Graduate studies at Western
Pacific Philosophical Quarterly 85 (4):396–406 (2004)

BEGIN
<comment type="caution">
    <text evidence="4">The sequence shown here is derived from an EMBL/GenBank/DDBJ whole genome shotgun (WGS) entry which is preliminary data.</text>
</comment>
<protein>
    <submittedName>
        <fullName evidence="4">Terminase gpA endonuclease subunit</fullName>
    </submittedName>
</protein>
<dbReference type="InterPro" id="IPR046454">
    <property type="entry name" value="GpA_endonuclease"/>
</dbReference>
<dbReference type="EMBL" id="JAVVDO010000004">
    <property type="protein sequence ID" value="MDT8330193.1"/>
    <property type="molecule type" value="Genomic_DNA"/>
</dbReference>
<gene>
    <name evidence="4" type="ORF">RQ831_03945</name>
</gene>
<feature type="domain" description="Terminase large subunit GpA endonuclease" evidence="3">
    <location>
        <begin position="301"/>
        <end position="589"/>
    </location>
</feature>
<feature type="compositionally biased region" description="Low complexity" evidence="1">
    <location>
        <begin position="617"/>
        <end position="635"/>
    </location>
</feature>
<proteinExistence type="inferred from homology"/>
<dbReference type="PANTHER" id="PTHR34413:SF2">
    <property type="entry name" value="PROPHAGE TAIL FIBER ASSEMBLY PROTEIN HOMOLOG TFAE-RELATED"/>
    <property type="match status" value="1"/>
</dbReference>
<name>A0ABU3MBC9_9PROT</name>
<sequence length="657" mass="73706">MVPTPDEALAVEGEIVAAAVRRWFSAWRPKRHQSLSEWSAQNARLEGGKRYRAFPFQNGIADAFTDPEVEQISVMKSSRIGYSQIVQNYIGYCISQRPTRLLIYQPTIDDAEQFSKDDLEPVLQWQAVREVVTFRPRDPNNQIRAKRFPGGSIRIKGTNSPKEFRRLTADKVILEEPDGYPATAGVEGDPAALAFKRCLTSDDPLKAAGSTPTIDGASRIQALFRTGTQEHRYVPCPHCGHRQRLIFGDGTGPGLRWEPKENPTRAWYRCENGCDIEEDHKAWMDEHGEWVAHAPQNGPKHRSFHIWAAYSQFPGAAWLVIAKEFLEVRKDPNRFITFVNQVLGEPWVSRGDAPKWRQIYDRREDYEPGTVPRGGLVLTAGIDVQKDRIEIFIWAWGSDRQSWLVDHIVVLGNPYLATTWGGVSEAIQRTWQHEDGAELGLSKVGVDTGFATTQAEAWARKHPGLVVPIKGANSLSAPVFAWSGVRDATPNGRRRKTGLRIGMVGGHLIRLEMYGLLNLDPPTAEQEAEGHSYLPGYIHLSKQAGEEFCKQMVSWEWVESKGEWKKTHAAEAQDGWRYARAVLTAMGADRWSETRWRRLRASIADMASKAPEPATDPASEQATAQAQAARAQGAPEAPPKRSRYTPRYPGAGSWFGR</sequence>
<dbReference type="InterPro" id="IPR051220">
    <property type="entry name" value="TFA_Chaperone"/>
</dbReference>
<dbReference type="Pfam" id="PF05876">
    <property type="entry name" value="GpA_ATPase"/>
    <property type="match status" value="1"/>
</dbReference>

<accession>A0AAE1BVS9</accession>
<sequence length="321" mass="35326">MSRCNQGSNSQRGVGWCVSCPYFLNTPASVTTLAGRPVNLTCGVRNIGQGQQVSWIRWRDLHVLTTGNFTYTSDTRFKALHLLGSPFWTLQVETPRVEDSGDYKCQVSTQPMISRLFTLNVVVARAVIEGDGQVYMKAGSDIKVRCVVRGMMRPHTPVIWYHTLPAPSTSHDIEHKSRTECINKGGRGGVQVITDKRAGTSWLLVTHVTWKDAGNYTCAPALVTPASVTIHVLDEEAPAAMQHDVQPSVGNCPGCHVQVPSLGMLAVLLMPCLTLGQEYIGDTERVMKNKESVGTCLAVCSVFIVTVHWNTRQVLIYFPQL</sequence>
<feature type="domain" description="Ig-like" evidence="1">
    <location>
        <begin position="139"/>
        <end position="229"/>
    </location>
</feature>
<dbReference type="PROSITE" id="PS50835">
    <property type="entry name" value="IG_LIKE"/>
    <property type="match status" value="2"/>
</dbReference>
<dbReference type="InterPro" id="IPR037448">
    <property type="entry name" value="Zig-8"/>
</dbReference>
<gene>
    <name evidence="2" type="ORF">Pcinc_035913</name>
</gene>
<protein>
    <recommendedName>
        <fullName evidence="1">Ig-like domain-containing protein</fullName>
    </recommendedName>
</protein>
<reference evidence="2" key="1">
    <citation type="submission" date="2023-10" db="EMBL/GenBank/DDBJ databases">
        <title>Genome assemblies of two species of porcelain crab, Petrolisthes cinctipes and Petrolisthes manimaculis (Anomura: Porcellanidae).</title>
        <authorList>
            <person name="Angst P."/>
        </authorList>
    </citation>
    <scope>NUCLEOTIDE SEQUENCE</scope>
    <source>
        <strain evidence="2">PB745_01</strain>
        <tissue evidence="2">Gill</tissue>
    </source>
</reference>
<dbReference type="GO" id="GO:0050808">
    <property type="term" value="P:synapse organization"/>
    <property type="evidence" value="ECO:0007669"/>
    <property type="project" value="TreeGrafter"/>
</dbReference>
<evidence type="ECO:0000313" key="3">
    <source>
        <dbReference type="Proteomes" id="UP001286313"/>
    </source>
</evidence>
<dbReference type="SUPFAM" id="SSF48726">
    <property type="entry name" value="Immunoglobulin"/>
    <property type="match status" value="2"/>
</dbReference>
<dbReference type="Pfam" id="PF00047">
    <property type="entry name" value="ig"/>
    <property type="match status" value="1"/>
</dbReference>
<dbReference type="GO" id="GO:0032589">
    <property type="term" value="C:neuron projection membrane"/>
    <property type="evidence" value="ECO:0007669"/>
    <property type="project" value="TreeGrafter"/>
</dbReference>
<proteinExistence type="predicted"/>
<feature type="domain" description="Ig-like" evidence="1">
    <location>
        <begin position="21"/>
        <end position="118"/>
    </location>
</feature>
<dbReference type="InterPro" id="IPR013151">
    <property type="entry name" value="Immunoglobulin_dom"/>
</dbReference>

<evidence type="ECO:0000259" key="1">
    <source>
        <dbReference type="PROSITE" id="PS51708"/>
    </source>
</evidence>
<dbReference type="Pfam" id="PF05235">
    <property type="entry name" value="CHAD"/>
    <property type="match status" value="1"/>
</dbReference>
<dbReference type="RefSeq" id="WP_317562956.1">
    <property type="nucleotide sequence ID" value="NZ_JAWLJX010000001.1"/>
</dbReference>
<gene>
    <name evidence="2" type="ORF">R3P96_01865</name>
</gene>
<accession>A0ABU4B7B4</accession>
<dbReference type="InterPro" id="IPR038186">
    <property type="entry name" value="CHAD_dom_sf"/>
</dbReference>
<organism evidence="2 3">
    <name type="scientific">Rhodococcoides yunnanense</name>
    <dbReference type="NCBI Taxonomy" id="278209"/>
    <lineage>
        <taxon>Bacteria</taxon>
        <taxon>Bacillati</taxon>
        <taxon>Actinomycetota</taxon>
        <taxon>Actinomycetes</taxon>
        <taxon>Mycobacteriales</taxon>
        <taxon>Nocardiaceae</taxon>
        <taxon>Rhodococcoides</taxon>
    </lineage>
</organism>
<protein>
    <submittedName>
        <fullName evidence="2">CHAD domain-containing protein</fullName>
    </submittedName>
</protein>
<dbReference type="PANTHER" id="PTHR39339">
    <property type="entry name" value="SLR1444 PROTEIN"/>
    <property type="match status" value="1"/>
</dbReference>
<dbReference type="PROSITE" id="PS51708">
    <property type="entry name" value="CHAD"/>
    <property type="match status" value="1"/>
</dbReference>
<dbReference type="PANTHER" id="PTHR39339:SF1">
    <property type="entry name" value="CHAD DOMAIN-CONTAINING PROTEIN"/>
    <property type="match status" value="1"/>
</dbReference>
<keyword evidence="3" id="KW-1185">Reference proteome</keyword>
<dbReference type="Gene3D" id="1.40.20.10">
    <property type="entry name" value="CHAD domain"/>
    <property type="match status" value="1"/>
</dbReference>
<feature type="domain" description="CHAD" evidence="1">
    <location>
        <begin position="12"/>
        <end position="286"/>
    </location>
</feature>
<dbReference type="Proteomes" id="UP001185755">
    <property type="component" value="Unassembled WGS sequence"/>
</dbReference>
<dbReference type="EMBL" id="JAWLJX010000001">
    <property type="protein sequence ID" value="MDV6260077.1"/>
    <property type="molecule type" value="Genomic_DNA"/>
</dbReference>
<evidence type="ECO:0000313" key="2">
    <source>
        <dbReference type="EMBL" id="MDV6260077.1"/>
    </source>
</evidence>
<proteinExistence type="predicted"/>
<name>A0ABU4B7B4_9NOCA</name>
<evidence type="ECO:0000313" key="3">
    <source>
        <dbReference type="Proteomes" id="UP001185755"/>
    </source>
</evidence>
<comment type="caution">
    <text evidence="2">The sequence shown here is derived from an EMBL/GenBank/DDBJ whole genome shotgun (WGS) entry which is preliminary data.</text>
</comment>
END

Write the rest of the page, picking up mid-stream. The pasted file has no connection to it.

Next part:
|Abstract||In his recent Knowledge and its Limits, Timothy Williamson argues that no non-trivial mental state is such that being in that state sufﬁces for one to be in a position to know that one is in it. In short, there are no “luminous” mental states. His argument depends on a “safety” requirement on knowledge, that one’s conﬁdent belief could not easily have been wrong if it is to count as knowledge. We argue that the safety requirement is ambiguous; on one interpretation it is obviously true but useless to his argument, and on the other interpretation it is false|
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